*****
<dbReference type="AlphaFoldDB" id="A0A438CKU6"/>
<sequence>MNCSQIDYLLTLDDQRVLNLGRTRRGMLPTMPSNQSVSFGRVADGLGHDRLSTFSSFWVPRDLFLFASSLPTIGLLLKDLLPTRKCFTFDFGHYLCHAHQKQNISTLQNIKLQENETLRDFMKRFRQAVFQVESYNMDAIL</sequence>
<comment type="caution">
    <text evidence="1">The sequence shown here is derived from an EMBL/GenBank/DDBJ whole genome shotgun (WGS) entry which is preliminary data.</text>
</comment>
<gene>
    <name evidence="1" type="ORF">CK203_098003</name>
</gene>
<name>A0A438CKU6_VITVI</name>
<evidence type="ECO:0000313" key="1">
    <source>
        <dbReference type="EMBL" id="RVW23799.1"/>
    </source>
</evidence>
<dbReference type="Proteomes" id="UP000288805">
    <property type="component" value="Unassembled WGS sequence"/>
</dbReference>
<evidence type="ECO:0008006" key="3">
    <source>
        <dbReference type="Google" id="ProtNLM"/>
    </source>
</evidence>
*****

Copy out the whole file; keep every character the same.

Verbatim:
<dbReference type="AlphaFoldDB" id="A0A438CKU6"/>
<sequence>MNCSQIDYLLTLDDQRVLNLGRTRRGMLPTMPSNQSVSFGRVADGLGHDRLSTFSSFWVPRDLFLFASSLPTIGLLLKDLLPTRKCFTFDFGHYLCHAHQKQNISTLQNIKLQENETLRDFMKRFRQAVFQVESYNMDAIL</sequence>
<comment type="caution">
    <text evidence="1">The sequence shown here is derived from an EMBL/GenBank/DDBJ whole genome shotgun (WGS) entry which is preliminary data.</text>
</comment>
<gene>
    <name evidence="1" type="ORF">CK203_098003</name>
</gene>
<name>A0A438CKU6_VITVI</name>
<evidence type="ECO:0000313" key="1">
    <source>
        <dbReference type="EMBL" id="RVW23799.1"/>
    </source>
</evidence>
<dbReference type="Proteomes" id="UP000288805">
    <property type="component" value="Unassembled WGS sequence"/>
</dbReference>
<evidence type="ECO:0008006" key="3">
    <source>
        <dbReference type="Google" id="ProtNLM"/>
    </source>
</evidence>